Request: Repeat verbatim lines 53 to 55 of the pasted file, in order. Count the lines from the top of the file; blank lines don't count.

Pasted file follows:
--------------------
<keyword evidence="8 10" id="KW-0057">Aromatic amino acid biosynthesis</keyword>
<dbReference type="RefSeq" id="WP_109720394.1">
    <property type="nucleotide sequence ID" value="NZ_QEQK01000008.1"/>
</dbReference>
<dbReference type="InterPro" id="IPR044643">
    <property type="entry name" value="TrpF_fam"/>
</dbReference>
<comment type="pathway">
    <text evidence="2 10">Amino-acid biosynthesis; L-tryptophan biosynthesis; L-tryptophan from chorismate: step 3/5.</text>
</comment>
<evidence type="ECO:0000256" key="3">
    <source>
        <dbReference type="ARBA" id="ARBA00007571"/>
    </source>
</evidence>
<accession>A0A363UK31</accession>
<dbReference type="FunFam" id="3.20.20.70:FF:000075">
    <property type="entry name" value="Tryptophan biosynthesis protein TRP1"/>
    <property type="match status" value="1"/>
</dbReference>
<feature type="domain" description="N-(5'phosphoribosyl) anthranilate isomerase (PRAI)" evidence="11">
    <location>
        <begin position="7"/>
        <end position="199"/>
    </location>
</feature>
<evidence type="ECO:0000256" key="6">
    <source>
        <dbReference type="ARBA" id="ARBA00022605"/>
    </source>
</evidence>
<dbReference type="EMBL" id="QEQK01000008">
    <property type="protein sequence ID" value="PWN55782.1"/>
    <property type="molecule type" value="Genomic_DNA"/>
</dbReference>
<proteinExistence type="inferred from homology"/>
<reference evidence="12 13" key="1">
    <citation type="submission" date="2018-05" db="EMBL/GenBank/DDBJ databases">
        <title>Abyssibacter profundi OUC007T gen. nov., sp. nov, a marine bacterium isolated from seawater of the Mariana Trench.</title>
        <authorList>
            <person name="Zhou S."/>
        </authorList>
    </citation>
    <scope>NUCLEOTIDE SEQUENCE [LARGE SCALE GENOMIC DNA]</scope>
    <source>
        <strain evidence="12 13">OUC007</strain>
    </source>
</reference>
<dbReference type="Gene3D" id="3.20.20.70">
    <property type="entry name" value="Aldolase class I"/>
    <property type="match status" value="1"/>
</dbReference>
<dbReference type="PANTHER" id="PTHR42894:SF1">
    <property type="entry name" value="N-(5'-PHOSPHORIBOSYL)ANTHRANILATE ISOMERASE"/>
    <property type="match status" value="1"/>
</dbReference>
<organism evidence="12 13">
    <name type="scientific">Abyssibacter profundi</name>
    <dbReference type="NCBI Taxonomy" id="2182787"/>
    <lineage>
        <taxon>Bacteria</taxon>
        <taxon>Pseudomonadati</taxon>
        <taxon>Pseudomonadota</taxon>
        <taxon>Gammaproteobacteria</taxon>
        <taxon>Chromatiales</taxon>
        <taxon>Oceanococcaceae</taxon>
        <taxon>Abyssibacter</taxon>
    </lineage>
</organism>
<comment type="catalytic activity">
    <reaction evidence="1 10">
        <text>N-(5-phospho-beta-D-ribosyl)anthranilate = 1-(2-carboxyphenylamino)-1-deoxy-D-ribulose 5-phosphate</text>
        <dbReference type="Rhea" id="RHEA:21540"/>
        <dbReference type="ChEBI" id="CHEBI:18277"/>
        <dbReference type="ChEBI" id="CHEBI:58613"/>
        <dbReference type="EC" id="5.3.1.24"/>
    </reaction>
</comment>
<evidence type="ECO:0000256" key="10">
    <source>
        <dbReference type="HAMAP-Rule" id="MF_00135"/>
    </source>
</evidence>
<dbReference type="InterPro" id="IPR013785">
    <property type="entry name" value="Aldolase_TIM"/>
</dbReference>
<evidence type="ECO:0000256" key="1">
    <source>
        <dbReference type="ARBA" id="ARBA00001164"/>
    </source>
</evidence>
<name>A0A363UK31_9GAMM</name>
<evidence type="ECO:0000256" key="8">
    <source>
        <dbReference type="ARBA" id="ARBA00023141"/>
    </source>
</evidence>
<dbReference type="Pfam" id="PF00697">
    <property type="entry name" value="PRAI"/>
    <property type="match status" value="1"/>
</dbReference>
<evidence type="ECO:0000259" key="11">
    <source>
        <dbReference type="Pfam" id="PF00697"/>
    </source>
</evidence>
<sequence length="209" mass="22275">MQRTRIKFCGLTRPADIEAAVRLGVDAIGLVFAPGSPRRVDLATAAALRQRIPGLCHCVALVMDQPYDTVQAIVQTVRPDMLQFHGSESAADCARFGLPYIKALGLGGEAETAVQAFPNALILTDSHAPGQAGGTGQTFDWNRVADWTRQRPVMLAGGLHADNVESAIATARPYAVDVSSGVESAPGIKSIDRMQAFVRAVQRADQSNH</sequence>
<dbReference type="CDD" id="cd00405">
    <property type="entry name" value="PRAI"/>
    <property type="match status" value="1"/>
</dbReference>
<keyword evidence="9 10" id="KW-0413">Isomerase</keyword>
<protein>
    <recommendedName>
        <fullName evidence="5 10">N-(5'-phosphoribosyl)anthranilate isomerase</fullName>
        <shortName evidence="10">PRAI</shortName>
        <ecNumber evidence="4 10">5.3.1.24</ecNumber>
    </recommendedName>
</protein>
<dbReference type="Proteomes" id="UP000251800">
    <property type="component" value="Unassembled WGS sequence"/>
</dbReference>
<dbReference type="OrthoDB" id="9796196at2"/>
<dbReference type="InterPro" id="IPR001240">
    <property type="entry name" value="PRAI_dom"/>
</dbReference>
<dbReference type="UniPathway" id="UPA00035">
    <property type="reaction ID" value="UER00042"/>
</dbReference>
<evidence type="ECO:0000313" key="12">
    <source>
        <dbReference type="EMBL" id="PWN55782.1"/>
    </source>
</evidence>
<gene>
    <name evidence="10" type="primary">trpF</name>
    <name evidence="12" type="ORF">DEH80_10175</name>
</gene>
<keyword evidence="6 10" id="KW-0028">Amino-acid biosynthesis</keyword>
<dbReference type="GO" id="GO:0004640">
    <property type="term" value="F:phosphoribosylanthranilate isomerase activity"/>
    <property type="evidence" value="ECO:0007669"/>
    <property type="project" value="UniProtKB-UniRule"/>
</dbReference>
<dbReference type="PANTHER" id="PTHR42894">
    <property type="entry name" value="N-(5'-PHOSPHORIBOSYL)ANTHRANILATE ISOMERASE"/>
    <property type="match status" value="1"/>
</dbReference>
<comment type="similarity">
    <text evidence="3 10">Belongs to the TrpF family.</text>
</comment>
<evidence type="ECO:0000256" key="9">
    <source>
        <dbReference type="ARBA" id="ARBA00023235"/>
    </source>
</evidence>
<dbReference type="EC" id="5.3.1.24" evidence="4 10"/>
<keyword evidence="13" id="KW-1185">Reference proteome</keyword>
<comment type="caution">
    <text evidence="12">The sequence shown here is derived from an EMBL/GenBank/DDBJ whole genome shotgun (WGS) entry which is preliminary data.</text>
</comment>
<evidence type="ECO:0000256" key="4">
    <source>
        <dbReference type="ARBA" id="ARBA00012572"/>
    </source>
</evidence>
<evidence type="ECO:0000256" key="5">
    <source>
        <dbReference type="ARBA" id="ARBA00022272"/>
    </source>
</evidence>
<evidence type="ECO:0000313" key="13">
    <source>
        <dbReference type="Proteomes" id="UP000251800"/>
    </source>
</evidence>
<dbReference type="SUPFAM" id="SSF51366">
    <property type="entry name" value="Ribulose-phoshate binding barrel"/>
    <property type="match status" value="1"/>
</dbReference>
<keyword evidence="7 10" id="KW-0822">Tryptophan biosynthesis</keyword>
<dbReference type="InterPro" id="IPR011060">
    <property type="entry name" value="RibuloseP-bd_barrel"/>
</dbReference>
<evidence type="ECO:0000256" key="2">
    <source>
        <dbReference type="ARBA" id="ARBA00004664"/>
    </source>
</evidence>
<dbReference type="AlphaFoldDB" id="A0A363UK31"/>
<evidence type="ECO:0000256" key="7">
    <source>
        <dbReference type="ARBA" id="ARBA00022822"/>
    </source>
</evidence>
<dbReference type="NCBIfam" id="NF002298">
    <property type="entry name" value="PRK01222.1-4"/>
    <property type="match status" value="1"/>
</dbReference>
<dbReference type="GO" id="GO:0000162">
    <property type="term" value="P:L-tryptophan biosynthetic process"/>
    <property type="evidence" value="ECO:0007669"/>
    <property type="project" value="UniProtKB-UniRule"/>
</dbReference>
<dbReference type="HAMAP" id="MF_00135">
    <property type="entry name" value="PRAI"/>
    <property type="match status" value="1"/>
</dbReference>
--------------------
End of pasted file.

<dbReference type="PANTHER" id="PTHR42894:SF1">
    <property type="entry name" value="N-(5'-PHOSPHORIBOSYL)ANTHRANILATE ISOMERASE"/>
    <property type="match status" value="1"/>